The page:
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Versions: (draft-martin-isis-admin-tags) 00 01 02 03 04 RFC 5130

Network Working Group                                         S. Previdi
Internet-Draft                                             M. Shand, Ed.
Intended status: Standards Track                           Cisco Systems
Expires: May 22, 2008                                          C. Martin
                                                                 Verizon
                                                                 B. Neal
                                                Broadwing Communications
                                                       November 19, 2007


     A Policy Control Mechanism in IS-IS Using Administrative Tags
                   draft-ietf-isis-admin-tags-04.txt

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Copyright Notice

   Copyright (C) The IETF Trust (2007).

Abstract

   This document describes an extension to the IS-IS protocol to add
   operational capabilities that allow for ease of management and
   control over IP prefix distribution within an IS-IS domain.  This
   document enhances the IS-IS protocol by extending the information



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   that adraft-ietf-isis-wg-multi-topology Intermediate System (IS)
   [router] can place in Link State Protocol Data Units (LSPs) for
   policy use.  This extension will provide operators with a mechanism
   to control IP prefix distribution throughout multi-level IS-IS
   domains.


Table of Contents

   1.  Conventions used in this Document . . . . . . . . . . . . . . . 3
   2.  Introduction  . . . . . . . . . . . . . . . . . . . . . . . . . 3
   3.  Sub-TLV Additions . . . . . . . . . . . . . . . . . . . . . . . 3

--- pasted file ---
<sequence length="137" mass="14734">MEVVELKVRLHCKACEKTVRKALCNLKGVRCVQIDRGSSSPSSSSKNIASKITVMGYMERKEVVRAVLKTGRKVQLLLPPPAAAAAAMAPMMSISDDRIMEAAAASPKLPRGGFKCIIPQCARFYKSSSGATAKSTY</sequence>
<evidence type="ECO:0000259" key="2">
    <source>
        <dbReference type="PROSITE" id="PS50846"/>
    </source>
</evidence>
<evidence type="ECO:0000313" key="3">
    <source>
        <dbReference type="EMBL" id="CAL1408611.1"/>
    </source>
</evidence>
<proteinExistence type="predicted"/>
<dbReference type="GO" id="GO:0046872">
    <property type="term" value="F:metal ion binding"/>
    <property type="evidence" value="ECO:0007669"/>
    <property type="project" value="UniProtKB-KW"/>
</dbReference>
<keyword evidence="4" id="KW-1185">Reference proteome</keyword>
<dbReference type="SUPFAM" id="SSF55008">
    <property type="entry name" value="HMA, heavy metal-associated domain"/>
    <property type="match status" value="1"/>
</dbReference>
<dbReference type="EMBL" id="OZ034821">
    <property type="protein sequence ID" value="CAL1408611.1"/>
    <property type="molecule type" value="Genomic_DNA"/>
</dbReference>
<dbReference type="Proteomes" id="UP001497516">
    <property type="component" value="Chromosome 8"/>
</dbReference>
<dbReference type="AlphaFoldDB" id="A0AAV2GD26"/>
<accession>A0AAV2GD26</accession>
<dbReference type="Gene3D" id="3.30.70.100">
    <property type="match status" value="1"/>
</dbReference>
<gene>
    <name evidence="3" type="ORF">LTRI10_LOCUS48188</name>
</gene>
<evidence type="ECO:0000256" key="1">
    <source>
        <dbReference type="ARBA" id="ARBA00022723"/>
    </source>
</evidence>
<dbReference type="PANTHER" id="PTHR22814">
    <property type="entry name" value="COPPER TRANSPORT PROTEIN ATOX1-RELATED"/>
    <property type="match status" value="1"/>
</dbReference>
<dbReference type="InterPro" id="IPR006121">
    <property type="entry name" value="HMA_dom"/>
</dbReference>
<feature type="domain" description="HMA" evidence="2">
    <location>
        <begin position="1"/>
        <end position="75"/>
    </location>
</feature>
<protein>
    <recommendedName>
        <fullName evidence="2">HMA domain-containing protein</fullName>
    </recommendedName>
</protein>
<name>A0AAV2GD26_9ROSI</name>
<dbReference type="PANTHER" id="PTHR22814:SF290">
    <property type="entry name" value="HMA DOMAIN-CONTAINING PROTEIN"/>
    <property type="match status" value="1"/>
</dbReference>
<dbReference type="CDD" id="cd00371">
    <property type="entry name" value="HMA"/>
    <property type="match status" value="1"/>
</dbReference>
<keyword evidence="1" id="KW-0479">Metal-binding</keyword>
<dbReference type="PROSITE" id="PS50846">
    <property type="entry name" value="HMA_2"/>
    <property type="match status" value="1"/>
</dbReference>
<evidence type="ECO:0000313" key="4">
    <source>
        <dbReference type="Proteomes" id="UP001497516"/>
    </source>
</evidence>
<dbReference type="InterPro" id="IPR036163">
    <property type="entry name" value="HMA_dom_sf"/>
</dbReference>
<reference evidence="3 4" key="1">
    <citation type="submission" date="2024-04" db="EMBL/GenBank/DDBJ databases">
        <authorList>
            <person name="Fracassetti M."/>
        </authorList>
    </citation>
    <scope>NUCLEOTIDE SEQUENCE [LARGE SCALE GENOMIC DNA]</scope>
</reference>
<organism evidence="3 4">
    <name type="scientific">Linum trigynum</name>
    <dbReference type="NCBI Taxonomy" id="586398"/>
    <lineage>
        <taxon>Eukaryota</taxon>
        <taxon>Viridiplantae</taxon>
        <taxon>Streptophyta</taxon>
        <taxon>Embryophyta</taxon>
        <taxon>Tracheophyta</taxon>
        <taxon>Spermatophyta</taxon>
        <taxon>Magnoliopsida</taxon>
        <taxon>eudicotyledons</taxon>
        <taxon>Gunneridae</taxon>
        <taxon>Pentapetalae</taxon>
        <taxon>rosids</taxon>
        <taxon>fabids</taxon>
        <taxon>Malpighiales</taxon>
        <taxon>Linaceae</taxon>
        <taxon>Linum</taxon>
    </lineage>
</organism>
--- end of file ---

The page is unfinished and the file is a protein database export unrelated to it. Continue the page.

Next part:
3.1.  32-bit Administrative Tag Sub-TLV 1 . . . . . . . . . . . . 4
     3.2.  64-bit Administrative Tag Sub-TLV 2 . . . . . . . . . . . . 4
   4.  Ordering of Tags  . . . . . . . . . . . . . . . . . . . . . . . 4
   5.  Compliance  . . . . . . . . . . . . . . . . . . . . . . . . . . 5
   6.  Operations  . . . . . . . . . . . . . . . . . . . . . . . . . . 5
   7.  Security Considerations . . . . . . . . . . . . . . . . . . . . 6
   8.  IANA Considerations . . . . . . . . . . . . . . . . . . . . . . 6
   9.  Manageability Considerations  . . . . . . . . . . . . . . . . . 7
   10. Acknowledgements  . . . . . . . . . . . . . . . . . . . . . . . 7
   11. References  . . . . . . . . . . . . . . . . . . . . . . . . . . 7
     11.1. Normative References  . . . . . . . . . . . . . . . . . . . 7
     11.2. Informative References  . . . . . . . . . . . . . . . . . . 7
   Authors' Addresses  . . . . . . . . . . . . . . . . . . . . . . . . 8
   Intellectual Property and Copyright Statements  . . . . . . . . . . 9

























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1.  Conventions used in this Document

   The key words "MUST", "MUST NOT", "REQUIRED", "SHALL", "SHALL NOT",
   "SHOULD", "SHOULD NOT", "RECOMMENDED", "MAY", and "OPTIONAL" in this
   document are to be interpreted as described in BCP 14, [RFC2119].


2.  Introduction

   As defined in [RFC1195] and extended in [RFC3784], the IS-IS protocol
   [ISO10589] may be used to distribute IPv4 prefix reachability
   information throughout an IS-IS domain.  In addition, thanks to
   extensions made in [I-D.ietf-isis-wg-multi-topology] and
   [I-D.ietf-isis-ipv6], IS-IS may be used to distribute IPv6
   reachability information.

   The IPv4 prefix information is encoded as TLV type 128 and 130 in
   [RFC1195], with additional information carried in TLV 135 as
   specified in [RFC3784] and TLV 235 as defined in
   [I-D.ietf-isis-wg-multi-topology].  In particular, the extended IP
   Reachability TLV (TLV 135) contains support for a larger metric
   space, an up/down bit to indicate redistribution between different
   levels in the hierarchy, an IP prefix, and one or more sub-TLVs that
   can be used to carry specific information about the prefix.  TLV 235
   is a derivative of TLV 135, with the addition of Multi-Topology
   membership information [I-D.ietf-isis-wg-multi-topology].  The IPv6
   prefix information is encoded as TLV 236 in [I-D.ietf-isis-ipv6] and
   TLV 237 in [I-D.ietf-isis-wg-multi-topology].

   This draft proposes 2 new sub-TLVs for TLV 135, TLV 235, TLV 236 and
   TLV 237 that may be used to carry administrative information about an
   IP prefix.


3.  Sub-TLV Additions

   This draft proposes 2 new "Administrative Tag" sub-TLVs to be added
   to TLV 135, TLV 235, TLV 236 and TLV 237.  These TLVs specify one or
   more 32 or 64 bit unsigned integers that may be associated with an IP
   prefix.  Example uses of these tags include controlling